Faculty sponsors: Nancy Armstrong, Roberto Dainotto, Anne Garréta
If the global circulation of novels has increased in numbers, reach, and importance during the period from 1990 to 2020, we figured, then it stands to reason that critical work on this body of fiction should increase in these respects as well. With this as an article of faith, three members of the Duke faculty developed and co-taught a sequence of five graduate courses focused on various aspects of what, for lack of a better term, we are calling “the global novel.” The most recent of these courses aimed at increasing the scholarly range and professional versatility of graduate students in the literary fields by training them to think, research, and write collaboratively.
With this aim in mind, we made a practice of reserving the last three meetings of the semester for workshops to decide on the cluster of critical terms to which each graduate student will contribute a “concept paper.” These concepts are likely to begin as terms from a critical lexicon that prior generations were trained to bring to the critical reading of novels classified as works of realism, modernism, science fiction, and so forth. As products of the culture industry, it was once safe to assume, novels engaged a set of issues and debates that exposed the conditions of possibility, both practical and imagined, defining their moment in literary history. What happens to a critical vocabulary built on those assumptions when novels take over the critic’s role and mount a critique of the very form in which they are written? They suggest that this, under present conditions, is what a novel must do in order to become a novel. As student-scholar-critics of the novel, its history and theory, it would seem to fall on us to determine how the traditional conditions of possibility have changed and revise our critical vocabulary to account for that change.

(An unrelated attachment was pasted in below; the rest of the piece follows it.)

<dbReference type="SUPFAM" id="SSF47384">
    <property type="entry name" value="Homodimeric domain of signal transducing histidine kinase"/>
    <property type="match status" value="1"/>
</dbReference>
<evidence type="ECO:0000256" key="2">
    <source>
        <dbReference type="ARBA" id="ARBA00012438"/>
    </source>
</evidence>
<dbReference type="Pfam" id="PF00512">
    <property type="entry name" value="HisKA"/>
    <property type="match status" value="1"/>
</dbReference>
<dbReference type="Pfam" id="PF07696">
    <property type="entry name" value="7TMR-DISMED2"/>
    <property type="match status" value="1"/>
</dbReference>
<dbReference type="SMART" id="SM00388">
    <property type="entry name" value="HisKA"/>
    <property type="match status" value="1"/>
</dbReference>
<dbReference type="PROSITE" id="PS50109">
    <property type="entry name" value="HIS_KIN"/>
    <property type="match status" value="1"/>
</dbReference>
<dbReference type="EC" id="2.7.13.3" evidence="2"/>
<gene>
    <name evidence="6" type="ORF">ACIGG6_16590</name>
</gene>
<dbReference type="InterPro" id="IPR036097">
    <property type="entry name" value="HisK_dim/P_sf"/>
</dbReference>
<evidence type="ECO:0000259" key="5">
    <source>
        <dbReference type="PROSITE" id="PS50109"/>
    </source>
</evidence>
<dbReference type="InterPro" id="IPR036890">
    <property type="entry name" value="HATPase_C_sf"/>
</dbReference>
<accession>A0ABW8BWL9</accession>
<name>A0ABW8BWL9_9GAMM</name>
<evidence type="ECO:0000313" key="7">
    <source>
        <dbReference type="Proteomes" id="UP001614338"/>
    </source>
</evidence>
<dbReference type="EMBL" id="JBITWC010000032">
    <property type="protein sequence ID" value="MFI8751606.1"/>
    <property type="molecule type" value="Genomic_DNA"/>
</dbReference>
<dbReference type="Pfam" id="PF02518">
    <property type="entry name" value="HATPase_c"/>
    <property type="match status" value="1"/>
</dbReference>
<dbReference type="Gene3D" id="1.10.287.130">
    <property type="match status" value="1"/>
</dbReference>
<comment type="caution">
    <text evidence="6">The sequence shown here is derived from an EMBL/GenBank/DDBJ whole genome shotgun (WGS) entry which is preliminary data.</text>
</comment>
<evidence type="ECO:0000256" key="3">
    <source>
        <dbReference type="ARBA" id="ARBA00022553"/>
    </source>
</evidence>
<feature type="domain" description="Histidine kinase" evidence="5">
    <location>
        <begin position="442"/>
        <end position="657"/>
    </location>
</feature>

As to how novels perform this service for an international readership and do so with increasing international appeal, that is the overarching question our project addresses. The syllabus for each course in the sequence followed by entries selected from papers submitted in fulfillment of the writing requirement for each course is available on this website under The Novel Project.